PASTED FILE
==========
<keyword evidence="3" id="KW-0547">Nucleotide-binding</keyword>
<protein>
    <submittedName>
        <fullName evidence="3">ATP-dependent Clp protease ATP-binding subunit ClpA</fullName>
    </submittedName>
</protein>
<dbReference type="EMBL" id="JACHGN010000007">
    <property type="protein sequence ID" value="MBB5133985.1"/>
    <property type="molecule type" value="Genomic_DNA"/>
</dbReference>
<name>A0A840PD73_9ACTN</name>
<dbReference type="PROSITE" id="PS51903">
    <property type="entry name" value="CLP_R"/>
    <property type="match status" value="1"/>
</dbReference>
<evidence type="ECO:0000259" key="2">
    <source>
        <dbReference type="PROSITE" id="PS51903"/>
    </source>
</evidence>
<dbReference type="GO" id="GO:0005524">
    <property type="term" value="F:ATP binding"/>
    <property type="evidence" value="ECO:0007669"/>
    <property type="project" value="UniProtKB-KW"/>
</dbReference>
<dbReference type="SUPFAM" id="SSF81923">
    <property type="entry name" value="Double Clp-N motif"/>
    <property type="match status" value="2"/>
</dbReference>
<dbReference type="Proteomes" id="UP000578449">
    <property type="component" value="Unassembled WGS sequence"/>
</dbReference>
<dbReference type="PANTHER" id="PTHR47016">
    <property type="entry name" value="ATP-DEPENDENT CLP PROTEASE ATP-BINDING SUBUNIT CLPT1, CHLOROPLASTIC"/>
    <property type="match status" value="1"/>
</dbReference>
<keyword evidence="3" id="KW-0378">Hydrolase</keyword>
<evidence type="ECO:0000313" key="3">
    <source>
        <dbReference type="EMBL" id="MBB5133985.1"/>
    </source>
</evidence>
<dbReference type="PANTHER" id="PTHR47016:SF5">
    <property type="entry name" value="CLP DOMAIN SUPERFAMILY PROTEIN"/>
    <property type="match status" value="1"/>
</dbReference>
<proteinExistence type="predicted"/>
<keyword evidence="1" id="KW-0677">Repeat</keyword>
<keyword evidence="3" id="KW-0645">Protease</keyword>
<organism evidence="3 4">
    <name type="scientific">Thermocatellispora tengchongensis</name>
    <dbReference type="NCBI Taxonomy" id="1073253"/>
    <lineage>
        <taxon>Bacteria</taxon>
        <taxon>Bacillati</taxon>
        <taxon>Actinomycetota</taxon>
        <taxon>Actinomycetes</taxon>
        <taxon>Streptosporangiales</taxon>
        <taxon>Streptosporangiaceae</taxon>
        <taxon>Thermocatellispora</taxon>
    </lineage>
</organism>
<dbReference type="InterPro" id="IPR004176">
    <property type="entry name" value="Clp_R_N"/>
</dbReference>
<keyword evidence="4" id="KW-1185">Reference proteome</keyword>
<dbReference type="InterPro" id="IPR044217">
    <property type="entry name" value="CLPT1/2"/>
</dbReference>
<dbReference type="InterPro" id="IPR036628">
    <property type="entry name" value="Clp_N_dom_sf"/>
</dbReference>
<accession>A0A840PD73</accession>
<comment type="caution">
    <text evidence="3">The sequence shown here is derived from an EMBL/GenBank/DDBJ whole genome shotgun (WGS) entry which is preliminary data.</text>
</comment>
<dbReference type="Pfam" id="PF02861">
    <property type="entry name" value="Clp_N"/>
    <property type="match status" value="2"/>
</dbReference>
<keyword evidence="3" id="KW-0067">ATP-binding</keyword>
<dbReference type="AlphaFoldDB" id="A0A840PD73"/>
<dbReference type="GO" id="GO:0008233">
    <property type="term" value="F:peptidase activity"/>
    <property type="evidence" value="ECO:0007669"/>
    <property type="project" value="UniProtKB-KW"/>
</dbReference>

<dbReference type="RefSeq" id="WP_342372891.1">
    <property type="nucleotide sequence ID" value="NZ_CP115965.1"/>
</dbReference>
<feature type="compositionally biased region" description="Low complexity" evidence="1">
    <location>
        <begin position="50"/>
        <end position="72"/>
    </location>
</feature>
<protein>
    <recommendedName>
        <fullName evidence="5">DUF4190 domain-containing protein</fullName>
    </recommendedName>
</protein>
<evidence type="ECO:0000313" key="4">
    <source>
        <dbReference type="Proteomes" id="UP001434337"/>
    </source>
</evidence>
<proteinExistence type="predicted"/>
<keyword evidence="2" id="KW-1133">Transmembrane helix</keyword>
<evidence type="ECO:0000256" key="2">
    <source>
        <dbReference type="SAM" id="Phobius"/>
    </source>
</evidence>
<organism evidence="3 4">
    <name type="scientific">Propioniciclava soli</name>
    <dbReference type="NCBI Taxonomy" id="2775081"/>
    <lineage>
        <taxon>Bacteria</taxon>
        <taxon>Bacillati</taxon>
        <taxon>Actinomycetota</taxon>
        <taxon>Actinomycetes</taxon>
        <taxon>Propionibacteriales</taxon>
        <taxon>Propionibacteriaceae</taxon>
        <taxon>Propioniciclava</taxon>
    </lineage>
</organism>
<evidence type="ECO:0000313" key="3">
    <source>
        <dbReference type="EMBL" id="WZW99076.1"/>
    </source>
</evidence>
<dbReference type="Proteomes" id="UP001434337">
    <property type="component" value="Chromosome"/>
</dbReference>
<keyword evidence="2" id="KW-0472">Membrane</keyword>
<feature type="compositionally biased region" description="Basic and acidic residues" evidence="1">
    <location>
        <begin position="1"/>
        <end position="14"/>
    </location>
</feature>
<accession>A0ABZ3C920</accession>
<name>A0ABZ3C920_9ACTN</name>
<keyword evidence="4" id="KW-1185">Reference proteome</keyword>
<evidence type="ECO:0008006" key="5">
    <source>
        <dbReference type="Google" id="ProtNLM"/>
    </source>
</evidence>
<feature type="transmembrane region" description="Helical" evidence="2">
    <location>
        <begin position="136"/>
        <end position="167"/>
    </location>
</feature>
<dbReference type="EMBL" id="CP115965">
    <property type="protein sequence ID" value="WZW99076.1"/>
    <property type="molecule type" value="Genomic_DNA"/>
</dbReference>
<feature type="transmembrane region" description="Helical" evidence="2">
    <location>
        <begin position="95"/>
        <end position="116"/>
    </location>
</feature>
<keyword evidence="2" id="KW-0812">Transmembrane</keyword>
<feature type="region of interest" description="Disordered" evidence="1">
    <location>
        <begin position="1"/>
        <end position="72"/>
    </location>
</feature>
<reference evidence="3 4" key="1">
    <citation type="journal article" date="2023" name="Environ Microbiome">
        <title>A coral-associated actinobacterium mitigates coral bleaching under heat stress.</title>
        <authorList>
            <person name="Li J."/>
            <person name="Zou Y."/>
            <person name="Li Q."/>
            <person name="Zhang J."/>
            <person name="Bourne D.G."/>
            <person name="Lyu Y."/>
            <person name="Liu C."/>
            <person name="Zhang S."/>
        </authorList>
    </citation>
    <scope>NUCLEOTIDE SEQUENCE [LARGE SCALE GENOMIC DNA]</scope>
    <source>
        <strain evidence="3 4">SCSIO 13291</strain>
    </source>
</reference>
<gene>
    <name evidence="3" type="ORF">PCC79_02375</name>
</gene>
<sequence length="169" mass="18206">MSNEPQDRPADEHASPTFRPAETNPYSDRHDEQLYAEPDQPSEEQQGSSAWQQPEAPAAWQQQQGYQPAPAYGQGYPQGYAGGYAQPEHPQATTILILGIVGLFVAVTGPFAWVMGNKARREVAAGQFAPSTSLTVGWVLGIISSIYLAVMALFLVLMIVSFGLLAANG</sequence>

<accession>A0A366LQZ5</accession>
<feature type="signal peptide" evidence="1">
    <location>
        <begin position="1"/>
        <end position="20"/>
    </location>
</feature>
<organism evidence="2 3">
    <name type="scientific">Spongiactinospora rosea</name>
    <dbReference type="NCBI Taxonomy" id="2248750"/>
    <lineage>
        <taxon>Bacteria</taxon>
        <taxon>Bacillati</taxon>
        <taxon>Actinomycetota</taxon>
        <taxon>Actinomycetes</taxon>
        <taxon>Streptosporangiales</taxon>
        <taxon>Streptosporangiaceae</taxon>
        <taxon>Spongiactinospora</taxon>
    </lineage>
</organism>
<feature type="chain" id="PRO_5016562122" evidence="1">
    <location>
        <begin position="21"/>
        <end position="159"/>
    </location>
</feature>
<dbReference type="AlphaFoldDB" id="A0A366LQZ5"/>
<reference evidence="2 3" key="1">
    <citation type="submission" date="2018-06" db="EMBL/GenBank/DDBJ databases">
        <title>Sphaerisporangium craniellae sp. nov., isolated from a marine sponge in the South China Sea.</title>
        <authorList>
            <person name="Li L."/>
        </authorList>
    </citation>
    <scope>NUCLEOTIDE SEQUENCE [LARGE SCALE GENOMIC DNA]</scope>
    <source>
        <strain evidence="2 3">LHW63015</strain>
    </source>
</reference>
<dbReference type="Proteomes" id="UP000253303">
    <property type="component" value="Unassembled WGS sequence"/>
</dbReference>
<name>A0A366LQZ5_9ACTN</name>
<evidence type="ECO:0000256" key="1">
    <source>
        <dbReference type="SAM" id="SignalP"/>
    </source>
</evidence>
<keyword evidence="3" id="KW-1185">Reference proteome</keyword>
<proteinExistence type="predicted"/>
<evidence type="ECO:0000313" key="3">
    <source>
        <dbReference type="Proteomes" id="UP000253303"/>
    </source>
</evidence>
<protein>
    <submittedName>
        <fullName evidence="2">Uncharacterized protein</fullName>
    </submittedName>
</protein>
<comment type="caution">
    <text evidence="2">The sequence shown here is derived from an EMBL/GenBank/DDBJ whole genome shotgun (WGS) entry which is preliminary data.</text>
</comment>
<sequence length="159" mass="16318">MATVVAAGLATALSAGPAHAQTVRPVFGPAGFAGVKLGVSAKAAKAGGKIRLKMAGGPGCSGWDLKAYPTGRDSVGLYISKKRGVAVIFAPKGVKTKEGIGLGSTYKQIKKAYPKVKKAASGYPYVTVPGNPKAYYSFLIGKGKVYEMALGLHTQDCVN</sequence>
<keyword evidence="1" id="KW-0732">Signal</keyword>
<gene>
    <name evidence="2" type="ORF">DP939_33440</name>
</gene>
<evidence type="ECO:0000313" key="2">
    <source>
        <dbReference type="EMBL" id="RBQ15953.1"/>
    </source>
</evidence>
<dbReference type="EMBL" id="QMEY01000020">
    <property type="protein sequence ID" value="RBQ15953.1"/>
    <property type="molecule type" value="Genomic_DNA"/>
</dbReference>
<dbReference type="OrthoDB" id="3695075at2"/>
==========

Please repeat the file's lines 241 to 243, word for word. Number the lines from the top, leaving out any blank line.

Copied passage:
        <dbReference type="SAM" id="SignalP"/>
    </source>
</evidence>